The following is the text version of my poem. I feel that to read each line, knowing that each line is the title of a book penned by Ferdinand M. Marcos, is to highlight the tragedy of how much potential the Philippines has lost as a result of corrupt politics:
List(ing) Poem: Towards The New Filipino Society
A Budget for National Self-Reliance
Achievement: The Incontestible Factor
An Introduction to the Politics of Transition
An Ideology for Filipinos
Ang Demokratikong Rebolusyon sa Pilipinas (The Democratic Revolution in the Philippines)
Challenge and Response
Demokrasya: Rebolusyon ng Ating Panahon (Today's Revolution: Democracy)
Essays on Aspects of Philippine Development Toward the New Society
Five Years of the New Society
In Search of Alternatives: The Third World in an Age of Crisis
Isang Ideolohiya Para sa Pilipino (One Ideology for Filipino)
Limang Taon ng Bagong Lipunan (Five Years of the New Society)
Marcos' Notes for the Cancun Summit
Nakatipontiponan Dagiti Dandaniw, Dallot, Sarindaniw, Salaysay, Sarita, Drama, Kankanta, Babaniw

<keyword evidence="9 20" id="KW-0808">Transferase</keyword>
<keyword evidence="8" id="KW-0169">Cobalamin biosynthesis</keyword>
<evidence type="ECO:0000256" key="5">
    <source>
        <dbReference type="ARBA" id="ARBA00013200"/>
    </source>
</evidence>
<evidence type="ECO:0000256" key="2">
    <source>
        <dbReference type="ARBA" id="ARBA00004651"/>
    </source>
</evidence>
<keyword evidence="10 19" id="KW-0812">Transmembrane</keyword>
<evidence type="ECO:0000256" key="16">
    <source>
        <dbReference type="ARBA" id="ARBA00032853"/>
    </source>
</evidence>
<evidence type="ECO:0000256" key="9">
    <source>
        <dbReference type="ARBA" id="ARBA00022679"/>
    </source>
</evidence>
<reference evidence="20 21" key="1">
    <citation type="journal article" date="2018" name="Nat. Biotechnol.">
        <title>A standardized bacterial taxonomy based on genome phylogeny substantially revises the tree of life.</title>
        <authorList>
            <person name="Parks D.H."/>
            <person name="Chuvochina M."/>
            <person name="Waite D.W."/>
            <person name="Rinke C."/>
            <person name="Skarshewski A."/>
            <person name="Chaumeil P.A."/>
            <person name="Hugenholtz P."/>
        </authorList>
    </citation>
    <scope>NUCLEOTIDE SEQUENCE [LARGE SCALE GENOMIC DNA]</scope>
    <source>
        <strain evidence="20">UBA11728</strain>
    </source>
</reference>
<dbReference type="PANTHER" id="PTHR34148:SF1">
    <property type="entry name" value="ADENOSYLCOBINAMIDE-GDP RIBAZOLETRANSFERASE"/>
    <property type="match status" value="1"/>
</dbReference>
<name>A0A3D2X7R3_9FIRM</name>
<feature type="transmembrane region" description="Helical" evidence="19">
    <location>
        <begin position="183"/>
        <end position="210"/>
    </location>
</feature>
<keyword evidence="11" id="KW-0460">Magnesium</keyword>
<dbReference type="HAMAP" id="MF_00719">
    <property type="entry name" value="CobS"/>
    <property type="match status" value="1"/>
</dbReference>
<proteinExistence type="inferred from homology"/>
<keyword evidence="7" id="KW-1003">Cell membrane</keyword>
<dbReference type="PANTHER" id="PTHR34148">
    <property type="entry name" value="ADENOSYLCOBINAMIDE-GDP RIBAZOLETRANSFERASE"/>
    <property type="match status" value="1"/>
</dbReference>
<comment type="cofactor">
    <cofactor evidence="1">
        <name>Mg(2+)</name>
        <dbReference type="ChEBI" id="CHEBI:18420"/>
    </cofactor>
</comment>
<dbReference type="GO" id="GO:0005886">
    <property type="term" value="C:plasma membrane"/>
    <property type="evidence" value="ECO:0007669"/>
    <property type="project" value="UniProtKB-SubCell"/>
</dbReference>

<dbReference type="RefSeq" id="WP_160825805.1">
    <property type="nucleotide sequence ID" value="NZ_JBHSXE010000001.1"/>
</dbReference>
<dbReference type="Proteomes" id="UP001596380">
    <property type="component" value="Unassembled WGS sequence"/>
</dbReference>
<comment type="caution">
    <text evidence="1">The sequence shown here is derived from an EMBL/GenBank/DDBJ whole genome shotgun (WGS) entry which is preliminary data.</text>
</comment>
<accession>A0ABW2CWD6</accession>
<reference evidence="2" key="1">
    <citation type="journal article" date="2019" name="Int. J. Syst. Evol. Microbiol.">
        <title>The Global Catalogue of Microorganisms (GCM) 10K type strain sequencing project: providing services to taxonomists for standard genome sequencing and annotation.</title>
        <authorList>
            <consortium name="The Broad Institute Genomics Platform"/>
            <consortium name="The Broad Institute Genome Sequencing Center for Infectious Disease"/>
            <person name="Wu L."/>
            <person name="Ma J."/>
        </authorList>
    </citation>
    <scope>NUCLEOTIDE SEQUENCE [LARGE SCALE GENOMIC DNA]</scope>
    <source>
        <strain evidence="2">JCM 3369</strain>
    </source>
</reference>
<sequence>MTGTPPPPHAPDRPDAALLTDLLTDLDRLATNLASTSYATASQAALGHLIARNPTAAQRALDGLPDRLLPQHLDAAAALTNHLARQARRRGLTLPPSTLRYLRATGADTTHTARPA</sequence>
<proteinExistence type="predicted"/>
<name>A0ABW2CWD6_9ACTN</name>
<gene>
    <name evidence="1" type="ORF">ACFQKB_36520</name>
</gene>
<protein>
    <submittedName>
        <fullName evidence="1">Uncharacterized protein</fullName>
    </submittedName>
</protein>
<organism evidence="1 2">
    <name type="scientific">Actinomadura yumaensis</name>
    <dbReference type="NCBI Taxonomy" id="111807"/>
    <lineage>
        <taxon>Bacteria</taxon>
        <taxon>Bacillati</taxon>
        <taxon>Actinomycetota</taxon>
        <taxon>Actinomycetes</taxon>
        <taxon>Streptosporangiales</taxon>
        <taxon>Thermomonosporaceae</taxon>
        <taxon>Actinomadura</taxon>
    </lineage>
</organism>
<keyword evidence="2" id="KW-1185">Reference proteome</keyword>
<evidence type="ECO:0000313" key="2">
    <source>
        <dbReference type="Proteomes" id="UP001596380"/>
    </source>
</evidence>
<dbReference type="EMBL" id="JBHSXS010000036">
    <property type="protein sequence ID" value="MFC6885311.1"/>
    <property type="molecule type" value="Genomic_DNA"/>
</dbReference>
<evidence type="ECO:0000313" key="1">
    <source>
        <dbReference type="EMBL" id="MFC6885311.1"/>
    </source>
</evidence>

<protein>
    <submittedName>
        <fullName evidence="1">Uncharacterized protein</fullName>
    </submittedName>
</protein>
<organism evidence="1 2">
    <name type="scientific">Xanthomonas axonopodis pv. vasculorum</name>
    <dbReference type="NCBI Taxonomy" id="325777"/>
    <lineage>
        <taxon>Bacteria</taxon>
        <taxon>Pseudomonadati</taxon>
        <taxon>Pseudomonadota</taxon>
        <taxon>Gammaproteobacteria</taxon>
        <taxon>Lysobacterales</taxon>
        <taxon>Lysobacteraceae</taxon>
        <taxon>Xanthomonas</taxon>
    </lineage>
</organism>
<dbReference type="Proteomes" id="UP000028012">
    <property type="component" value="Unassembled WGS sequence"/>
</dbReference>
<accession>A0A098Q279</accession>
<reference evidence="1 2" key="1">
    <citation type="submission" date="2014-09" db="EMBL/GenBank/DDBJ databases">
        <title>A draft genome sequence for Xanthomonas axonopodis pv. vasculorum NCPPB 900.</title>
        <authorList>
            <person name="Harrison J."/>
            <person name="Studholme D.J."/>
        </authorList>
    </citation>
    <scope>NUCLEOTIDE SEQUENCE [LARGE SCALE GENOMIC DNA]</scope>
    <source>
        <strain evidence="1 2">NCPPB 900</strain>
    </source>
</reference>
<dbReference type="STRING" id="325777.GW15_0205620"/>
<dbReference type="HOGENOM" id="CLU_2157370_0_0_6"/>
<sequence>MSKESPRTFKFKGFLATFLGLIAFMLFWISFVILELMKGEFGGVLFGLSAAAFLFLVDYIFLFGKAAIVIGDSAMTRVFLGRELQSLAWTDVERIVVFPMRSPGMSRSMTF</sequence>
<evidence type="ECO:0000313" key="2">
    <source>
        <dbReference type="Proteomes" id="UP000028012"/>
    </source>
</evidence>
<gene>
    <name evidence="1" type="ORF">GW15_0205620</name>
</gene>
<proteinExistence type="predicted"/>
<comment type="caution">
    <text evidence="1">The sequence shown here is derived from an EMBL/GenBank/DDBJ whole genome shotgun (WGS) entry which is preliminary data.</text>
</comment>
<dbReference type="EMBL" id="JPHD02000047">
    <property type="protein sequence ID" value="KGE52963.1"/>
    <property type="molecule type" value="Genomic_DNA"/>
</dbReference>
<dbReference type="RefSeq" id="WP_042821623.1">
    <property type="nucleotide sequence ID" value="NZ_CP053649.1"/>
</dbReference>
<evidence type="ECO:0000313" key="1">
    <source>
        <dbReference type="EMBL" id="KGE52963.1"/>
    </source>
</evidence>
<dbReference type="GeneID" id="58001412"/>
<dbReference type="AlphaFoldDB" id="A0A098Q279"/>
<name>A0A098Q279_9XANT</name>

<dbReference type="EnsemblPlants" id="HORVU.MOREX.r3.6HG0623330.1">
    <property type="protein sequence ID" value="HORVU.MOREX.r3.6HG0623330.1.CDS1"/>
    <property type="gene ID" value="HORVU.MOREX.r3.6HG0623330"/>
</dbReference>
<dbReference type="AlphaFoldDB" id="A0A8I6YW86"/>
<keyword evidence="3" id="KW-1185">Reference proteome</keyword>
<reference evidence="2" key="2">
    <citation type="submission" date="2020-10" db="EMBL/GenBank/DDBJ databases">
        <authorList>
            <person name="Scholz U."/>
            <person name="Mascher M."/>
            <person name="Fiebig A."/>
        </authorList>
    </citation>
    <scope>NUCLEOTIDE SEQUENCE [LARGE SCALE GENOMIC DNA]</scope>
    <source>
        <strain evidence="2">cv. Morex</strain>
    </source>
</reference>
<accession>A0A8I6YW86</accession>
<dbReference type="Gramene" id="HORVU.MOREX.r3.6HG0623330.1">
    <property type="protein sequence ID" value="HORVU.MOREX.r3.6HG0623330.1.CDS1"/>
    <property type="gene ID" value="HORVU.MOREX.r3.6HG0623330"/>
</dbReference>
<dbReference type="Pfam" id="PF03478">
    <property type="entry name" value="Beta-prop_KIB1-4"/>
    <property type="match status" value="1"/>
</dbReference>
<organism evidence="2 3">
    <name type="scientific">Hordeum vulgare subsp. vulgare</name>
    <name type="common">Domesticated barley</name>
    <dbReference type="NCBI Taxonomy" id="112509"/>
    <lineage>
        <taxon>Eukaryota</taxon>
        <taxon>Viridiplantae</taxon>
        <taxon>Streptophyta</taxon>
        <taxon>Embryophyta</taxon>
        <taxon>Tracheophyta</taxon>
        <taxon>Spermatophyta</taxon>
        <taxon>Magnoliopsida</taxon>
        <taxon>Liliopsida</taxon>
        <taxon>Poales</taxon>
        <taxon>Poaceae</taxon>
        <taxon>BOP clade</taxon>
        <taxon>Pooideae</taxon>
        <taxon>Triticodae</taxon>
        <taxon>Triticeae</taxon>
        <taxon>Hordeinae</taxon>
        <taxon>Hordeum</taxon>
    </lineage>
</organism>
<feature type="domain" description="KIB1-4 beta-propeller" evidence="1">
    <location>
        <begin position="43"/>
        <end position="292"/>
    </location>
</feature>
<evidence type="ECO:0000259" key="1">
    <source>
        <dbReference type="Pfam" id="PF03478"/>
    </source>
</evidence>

National Discipline: The Key to Our Future
New Filipinism: The Turning Point
Notes on the New Society of the Philippines
Notes on the New Society of the Philippines II: The Rebellion of the Poor
Progress and Martial Law
Report to the Nation
Strength Through Crisis, Growth in Freedom
Tadhana: The History of the Filipino People (Destiny: The History of the Filipino People)
The Democratic Revolution in the Philippines
The Epic of Nation-Building
The Four-Year Development Plan of the Philippines
The New Philippine Republic: A Third World Approach to Democracy
The Philippines ' Stake in Vietnam
The Third World Challenge
The United Nations: 40 Years After
Today's Revolution: Democracy
Toward a New Partnership: The Filipino Ideology
Towards a Filipino Ideology
Towards the New Society
© Eileen R. Tabios